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Provide SBAR nursing note on this case study The Emergent Care…


Provide SBAR nursing note on this case study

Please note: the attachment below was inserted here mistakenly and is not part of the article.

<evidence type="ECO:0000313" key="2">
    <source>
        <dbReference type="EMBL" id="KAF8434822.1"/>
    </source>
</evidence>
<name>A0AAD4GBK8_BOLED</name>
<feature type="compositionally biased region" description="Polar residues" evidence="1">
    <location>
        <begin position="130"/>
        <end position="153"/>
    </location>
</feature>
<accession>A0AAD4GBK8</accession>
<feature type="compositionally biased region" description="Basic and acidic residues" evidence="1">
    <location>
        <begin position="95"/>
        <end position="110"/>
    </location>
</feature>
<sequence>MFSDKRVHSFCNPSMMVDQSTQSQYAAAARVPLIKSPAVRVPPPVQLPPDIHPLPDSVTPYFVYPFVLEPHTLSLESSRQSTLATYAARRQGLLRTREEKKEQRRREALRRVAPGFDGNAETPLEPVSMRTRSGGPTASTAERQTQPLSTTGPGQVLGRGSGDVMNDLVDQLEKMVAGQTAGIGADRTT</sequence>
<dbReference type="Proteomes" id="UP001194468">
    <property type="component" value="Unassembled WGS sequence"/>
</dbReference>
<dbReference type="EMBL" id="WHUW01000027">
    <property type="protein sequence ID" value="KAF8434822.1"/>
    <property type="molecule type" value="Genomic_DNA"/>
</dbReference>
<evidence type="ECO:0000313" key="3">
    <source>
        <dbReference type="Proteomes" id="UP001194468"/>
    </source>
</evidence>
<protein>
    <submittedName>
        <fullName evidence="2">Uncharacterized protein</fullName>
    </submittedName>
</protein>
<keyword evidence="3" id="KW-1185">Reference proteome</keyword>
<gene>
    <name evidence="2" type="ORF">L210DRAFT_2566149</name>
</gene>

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The Emergent Care ClinicThe Emergent Care Clinic is a fast-paced, 20-bed, free-standing, acute care facility. The Emergent Care interdisciplinary team includes registered nurses (RN), practical nurses (PN), unlicensed assistive personnel (UAP), physicians, advanced practice registered nurses (APRN), and other collaborative care team members. The facility is located in an urban area and is open for business 24 hours a day, 7 days a week.The first action of the charge nurse for the day shift in the Emergent Care Clinic is to prepare the assignments for the day shift. In addition to the charge nurse, three RNs, one PN, and two UAPs are scheduled from 7 am to 7 pm.